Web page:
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How to get tax deductions on household maintenance in Sweden

Swedish banknotes and cleaning equipment
These may be some of the most important tax deductions to be aware of. Photo: Jonas Ekströmer/TT
Tax season is coming, and here's how you can make sure you get deductions for household costs from cleaning to conversions.

Sweden’s ROT and RUT tax deductions mean that you can get a significant chunk of money off the cost of a range of services, repairs and maintenance costs. 

The goal of the scheme is to boost employment in these sectors by lowering cost to the end-consumer and raising demand, and to reduce the risk of workers taking cash-in-hand jobs and not declaring their earnings.

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RUT stands for cleaning, maintenance and laundry (rengöring, underhåll, tvätt) and applies to domestic work such as:

  • Cleaners, including professional cleaning before moving or selling a home
  • Gardening
  • Snow removal
  • Minor installations, repairs and services of home IT equipment
  • Repair of household appliances
  • Laundry of home textiles or clothes at a laundry facility (including the cost of transportation)
  • Furnishing services (including furniture assembly)
  • Transporting household goods to a secondhand shop or to storage facilities

On these services, you can get a 50 percent tax deduction with a maximum annual cap of 75,000 kronor which was increased from 50,000 as of January 1st 2021. This means you can get 50 percent off services worth up to 150,000 kronor.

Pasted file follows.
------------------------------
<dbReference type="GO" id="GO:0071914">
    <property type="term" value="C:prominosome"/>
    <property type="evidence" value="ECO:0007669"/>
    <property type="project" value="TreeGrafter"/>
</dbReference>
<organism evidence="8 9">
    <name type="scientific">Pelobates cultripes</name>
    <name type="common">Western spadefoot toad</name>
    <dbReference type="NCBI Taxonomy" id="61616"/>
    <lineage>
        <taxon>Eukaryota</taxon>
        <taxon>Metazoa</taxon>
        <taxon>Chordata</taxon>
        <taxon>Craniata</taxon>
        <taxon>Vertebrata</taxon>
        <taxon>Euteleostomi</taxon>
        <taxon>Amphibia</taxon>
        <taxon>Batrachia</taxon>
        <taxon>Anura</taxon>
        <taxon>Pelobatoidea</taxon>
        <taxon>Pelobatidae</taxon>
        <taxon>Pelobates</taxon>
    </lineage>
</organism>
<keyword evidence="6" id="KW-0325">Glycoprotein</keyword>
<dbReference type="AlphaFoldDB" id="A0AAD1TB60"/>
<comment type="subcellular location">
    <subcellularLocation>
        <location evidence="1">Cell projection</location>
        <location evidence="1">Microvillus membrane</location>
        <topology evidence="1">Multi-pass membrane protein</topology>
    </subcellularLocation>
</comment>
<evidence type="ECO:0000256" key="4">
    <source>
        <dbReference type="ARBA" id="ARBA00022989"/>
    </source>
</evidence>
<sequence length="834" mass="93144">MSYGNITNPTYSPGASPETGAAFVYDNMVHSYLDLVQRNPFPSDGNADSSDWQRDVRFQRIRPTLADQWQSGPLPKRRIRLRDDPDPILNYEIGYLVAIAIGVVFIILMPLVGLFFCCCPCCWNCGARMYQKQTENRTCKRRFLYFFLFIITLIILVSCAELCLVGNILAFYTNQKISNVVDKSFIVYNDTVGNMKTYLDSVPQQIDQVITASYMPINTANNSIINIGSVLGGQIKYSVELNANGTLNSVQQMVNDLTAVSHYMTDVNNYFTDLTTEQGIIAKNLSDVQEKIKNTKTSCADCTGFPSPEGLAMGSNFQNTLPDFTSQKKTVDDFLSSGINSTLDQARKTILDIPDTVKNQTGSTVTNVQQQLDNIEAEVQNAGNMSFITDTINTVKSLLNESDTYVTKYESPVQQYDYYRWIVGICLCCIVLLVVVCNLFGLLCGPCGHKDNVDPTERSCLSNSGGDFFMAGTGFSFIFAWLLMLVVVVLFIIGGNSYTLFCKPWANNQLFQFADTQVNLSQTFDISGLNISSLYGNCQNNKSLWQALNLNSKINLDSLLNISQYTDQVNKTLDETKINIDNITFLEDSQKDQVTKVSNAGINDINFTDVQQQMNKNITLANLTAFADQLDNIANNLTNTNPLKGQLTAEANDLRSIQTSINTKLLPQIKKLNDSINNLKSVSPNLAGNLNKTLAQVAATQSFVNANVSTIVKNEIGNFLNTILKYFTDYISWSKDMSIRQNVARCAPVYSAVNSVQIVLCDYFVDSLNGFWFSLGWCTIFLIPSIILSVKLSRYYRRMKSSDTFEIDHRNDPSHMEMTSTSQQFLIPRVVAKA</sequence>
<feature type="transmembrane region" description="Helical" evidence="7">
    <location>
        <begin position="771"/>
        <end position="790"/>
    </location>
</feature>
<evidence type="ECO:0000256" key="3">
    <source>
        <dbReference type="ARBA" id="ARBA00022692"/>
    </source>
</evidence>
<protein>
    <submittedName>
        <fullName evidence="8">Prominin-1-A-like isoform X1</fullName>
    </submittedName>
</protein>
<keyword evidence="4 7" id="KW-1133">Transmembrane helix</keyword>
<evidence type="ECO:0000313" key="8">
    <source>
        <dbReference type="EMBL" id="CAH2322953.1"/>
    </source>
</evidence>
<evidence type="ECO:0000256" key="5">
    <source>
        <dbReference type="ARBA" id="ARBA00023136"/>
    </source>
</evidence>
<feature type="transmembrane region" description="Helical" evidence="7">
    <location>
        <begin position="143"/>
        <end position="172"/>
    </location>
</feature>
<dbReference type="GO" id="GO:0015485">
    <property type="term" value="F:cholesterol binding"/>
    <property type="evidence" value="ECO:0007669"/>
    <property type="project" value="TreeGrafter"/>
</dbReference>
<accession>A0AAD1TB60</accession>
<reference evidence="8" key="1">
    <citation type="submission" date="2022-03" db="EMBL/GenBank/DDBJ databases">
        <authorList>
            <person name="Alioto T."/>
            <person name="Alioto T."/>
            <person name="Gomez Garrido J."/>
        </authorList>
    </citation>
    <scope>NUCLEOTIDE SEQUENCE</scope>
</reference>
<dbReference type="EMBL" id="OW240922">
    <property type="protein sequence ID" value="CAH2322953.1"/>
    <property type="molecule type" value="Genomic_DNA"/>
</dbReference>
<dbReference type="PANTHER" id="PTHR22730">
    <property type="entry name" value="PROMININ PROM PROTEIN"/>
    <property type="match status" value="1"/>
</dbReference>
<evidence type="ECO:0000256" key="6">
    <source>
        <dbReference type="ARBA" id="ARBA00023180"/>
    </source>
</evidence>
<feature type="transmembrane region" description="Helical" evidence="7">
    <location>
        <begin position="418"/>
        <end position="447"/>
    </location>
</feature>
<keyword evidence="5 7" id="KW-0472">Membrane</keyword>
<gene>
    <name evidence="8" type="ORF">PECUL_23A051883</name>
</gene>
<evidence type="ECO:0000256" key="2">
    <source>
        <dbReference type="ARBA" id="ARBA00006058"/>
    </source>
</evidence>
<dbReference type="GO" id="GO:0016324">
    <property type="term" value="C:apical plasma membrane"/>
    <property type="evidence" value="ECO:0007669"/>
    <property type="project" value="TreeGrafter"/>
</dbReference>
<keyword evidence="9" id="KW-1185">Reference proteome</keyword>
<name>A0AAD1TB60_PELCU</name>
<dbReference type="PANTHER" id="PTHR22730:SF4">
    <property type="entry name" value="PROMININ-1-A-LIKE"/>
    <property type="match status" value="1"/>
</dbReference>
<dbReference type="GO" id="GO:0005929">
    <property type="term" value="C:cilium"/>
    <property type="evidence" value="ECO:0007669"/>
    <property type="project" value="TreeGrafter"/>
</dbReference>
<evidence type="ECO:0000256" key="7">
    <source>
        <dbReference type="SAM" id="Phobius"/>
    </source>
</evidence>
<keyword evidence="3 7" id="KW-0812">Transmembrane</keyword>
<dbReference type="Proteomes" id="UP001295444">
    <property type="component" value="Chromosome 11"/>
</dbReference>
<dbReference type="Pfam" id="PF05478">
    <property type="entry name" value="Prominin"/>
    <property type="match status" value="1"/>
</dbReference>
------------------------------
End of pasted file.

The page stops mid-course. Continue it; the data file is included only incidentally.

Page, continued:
ROT stands for repairs, conversions and extensions (reparation, ombyggnad, tillbyggnad) and covers this type of building work. However, building a new house or converting or extending a new house (one that is exempt from municipal property tax) is not covered.

On these services, you can get a 30 percent tax deduction, up to a maximum of 50,000 kronor.

It’s important to note that each individual can only receive a total of 75,000 kronor in ROT and RUT deductions per year. So if you’ve received the maximum of 50,000 kronor in ROT deductions, you can only receive 25,000 kronor for RUT, and if you’ve received the maximum of 75,000 kronor in RUT deductions you cannot get any deductions for ROT work. 

In order to claim ROT and RUT deductions, you need to be a Swedish taxpayer, aged over 18 and liable for tax during the tax year. Only the labour cost is deductible, not the cost of any materials or equipment, and you need to pay for the service electronically – this is so that the business is traceable.

To get the RUT deduction, you do not need to own the home (so renters are eligible) but you must live there all or part of the time. You can also get the deduction for work carried out in the home your parents live in, if you are the one who paid for the work.

For ROT deductions, you also need to own the property where the work is done (either owning the property or apartment itself, or a bostadsrätt) and live in it at least some of the time – so your primary home and any secondary residence or summer house are eligible, but not a property you rent out.

The work cannot be done by a family member.

This maximum amounts listed above are calculated per person rather than per household, so if there is more than one adult living at the same address, you can each use this amount, but if you own multiple properties you do not have a separate maximum for each property.

It’s the contractor, or the person providing the work, who should make the deduction on your invoice, but you should  keep track of how much of each deduction you receive over the tax year (you can do this by logging into Skatteverket, the Swedish Tax Agency).

If you know you’ve reached the ceiling for your deductions, you should let them know so that they can make out your invoice without the deductions.

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